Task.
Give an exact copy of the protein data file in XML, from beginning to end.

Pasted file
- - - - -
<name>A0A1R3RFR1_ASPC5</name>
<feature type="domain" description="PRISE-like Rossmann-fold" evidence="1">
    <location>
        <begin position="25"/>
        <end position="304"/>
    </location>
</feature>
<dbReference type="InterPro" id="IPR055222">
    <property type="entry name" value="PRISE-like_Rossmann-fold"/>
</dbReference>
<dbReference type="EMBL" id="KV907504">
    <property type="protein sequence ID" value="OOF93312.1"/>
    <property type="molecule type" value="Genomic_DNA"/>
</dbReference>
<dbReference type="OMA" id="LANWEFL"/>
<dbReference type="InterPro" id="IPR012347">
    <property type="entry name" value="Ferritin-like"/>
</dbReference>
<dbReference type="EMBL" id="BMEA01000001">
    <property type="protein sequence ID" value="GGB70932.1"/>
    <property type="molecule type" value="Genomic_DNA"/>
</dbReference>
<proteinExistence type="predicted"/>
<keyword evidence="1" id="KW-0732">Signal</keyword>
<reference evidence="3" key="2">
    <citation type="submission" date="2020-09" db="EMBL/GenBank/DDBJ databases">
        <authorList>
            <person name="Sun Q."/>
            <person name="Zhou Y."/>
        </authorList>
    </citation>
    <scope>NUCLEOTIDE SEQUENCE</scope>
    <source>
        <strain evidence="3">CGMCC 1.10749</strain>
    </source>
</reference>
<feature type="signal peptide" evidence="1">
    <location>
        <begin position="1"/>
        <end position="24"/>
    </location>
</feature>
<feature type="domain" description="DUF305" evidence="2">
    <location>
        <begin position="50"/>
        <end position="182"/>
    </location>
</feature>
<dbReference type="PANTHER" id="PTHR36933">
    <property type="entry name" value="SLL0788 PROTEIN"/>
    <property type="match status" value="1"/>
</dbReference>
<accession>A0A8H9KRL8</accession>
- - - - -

<name>A0A1R3RFR1_ASPC5</name>
<feature type="domain" description="PRISE-like Rossmann-fold" evidence="1">
    <location>
        <begin position="25"/>
        <end position="304"/>
    </location>
</feature>
<dbReference type="InterPro" id="IPR055222">
    <property type="entry name" value="PRISE-like_Rossmann-fold"/>
</dbReference>
<dbReference type="EMBL" id="KV907504">
    <property type="protein sequence ID" value="OOF93312.1"/>
    <property type="molecule type" value="Genomic_DNA"/>
</dbReference>
<dbReference type="OMA" id="LANWEFL"/>
<dbReference type="InterPro" id="IPR012347">
    <property type="entry name" value="Ferritin-like"/>
</dbReference>
<dbReference type="EMBL" id="BMEA01000001">
    <property type="protein sequence ID" value="GGB70932.1"/>
    <property type="molecule type" value="Genomic_DNA"/>
</dbReference>
<proteinExistence type="predicted"/>
<keyword evidence="1" id="KW-0732">Signal</keyword>
<reference evidence="3" key="2">
    <citation type="submission" date="2020-09" db="EMBL/GenBank/DDBJ databases">
        <authorList>
            <person name="Sun Q."/>
            <person name="Zhou Y."/>
        </authorList>
    </citation>
    <scope>NUCLEOTIDE SEQUENCE</scope>
    <source>
        <strain evidence="3">CGMCC 1.10749</strain>
    </source>
</reference>
<feature type="signal peptide" evidence="1">
    <location>
        <begin position="1"/>
        <end position="24"/>
    </location>
</feature>
<feature type="domain" description="DUF305" evidence="2">
    <location>
        <begin position="50"/>
        <end position="182"/>
    </location>
</feature>
<dbReference type="PANTHER" id="PTHR36933">
    <property type="entry name" value="SLL0788 PROTEIN"/>
    <property type="match status" value="1"/>
</dbReference>
<accession>A0A8H9KRL8</accession>